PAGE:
The Centers for Disease Control and Prevention (CDC) estimates that 1 in 3 people will develop shingles at some time during their life. The disease is caused by varicella-zoster virus, the same virus that causes chickenpox. As a person recovers from the chickenpox, the virus travels to clusters of nerves -- called ganglia -- near the spinal cord or in the brain. It then becomes dormant, hiding in the ganglia without causing any problems. But sometime later in life, the virus may become reactivated, leave the ganglia and cause shingles. Although the trunk and back are the most commonly involved areas, shingles can also occur on the head.
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Shingles causes a rash that begins as red, swollen areas of skin that evolve over a few hours into fluid-filled blisters. The blisters are about the size of an eraser at the top of a pencil. New blisters develop in groups for about 3 to 5 days. The blisters then break open and crust over in about a week to 10 days. Because the blisters contain the varicella-zoster virus, the person can pass on the virus until all blisters crust over. Complete healing of the skin lesions may take up to 4 weeks after the rash first appears. With head shingles, the rash can occur on the scalp, face, mouth, ears or eyelids. It typically appears in a distinct strip of skin on just one side of the head.
Many people with head shingles have flu-like symptoms for a few days or so before the rash appears. These may include a fever, headache, decreased appetite and general sense of feeling tired and unwell. Since the rash has not yet appeared, people usually think they are coming down with the flu or a cold. However, respiratory symptoms such as a cough or runny nose never appear. With a fever due to head shingles, the temperature is usually only slightly higher than normal. Flu-like symptoms resolve when the blisters crust over.
Pain due to head shingles typically begins as a mild tingling, burning, itching, stinging or soreness a few days to a week before the rash appears. These sensations occur in the same area as the rash. When the rash eventually does appear, the pain often becomes worse. It can be severe and increase with even a light touch, such as a faint breeze.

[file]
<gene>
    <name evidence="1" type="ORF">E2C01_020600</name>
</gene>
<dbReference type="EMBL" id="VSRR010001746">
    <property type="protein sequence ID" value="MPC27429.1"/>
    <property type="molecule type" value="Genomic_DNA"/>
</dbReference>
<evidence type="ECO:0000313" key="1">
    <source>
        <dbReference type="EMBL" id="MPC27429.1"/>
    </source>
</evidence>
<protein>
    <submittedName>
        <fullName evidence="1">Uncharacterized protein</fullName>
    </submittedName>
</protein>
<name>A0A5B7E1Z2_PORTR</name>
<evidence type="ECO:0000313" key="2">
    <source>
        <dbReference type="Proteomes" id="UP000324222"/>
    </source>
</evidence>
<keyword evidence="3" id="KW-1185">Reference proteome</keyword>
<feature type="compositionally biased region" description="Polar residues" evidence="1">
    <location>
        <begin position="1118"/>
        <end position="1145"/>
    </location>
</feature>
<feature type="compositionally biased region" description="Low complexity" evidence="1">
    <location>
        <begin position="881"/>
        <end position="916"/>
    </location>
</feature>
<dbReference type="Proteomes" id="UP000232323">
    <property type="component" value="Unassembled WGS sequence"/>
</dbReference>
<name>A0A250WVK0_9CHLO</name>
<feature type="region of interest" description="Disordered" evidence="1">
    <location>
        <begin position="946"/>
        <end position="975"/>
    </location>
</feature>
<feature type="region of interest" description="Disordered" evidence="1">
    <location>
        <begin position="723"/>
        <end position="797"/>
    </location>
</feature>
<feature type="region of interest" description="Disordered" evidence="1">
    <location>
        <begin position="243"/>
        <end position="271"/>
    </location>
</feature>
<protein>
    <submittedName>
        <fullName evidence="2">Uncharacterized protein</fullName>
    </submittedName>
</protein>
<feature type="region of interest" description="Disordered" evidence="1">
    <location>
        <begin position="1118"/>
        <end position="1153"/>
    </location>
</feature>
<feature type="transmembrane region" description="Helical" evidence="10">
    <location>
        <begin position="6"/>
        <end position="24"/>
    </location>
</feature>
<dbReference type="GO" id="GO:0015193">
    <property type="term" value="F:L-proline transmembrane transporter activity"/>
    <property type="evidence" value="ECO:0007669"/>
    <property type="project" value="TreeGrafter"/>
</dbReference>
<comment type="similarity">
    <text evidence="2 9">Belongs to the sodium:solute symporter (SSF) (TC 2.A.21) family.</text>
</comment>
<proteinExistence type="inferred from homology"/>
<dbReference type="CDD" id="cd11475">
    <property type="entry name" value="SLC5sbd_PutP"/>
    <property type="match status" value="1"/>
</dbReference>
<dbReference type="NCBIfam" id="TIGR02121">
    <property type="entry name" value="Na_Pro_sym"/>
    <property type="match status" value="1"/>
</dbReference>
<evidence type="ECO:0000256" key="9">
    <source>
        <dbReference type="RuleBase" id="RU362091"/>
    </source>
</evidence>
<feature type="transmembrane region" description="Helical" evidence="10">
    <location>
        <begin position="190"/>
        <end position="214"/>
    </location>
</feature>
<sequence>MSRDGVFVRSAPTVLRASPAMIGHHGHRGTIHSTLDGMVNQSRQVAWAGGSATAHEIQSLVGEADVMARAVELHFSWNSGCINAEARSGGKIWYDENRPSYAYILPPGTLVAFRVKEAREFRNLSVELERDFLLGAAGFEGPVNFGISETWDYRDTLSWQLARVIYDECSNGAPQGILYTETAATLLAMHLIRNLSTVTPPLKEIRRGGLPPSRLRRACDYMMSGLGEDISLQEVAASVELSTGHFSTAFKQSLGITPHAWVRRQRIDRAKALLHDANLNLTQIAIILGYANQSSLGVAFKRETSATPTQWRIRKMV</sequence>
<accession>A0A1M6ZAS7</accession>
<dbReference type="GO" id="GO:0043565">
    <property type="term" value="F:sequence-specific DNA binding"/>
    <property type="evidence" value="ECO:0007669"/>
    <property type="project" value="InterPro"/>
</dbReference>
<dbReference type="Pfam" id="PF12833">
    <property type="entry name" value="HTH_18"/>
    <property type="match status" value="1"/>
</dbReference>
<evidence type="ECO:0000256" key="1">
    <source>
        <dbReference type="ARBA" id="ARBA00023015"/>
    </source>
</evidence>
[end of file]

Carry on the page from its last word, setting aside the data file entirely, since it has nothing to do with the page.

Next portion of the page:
For most people, the pain improves gradually as the skin lesions disappear, and resolves completely within 1 to 2 months. But for some people, the pain persists, producing a condition known as post-herpetic neuralgia, which can last for a year or more. Post-herpetic neuralgia is more common and tends to last longer and be more severe in people over the age of 60. Neuralgia pain is often worse at night, which can interfere with sleep.
Shingles of the head may sometimes affect the eye, a condition called herpes zoster ophthalmicus. This produces inflammation in and around the eye, which can lead to pain, sensitivity to light, increased pressure within the eye and vision changes or loss of vision.
Head shingles may also affect the ear. The condition called herpes zoster oticus, or Ramsay Hunt syndrome, produces severe ear pain, hearing loss, paralysis of part of the face and sometimes dizziness.
Occasionally, head shingles leads to symptoms of inflammation within the brain, called encephalitis. High fever, severe headache, extreme sensitivity to light and vomiting are typical early symptoms of encephalitis. Later symptoms can include muscle weakness, poor coordination, confusion, seizures and even coma. Although rare, encephalitis is more common in people with an impaired immune system, such as those with HIV or receiving medications for cancer.
The shingles vaccine (Zostavax) can reduce the risk of developing shingles. The CDC recommends that everyone 60 and older receive the shingles vaccination, which only has to be given once in a lifetime.
If you think you have shingles, see your doctor. Antiviral medications are available that may help shorten the duration of the disease and make it less severe. They are more effective when started as soon as possible, ideally before the rash appears. Seek immediate medical attention if you have an impaired immune system or have any eye or ear symptoms, paralysis of the face or any symptoms suggestive of encephalitis.
Reviewed by: Mary D. Daley, M.D.
- Neuropathology and Applied Neurobiology: The Neurobiology of Varicella Zoster Virus Infection
- Centers for Disease Control and Prevention: Shingles (Herpes Zoster) -- Clinical Overview
- Clinical and Experimental Optometry: Herpes Zoster Opthalmicus
- Merck Manual Consumer Version: Shingles (Herpes Zoster)
- Merck Manual Professional Version: Herpes Zoster (Shingles; Acute Posterior Ganglionitis)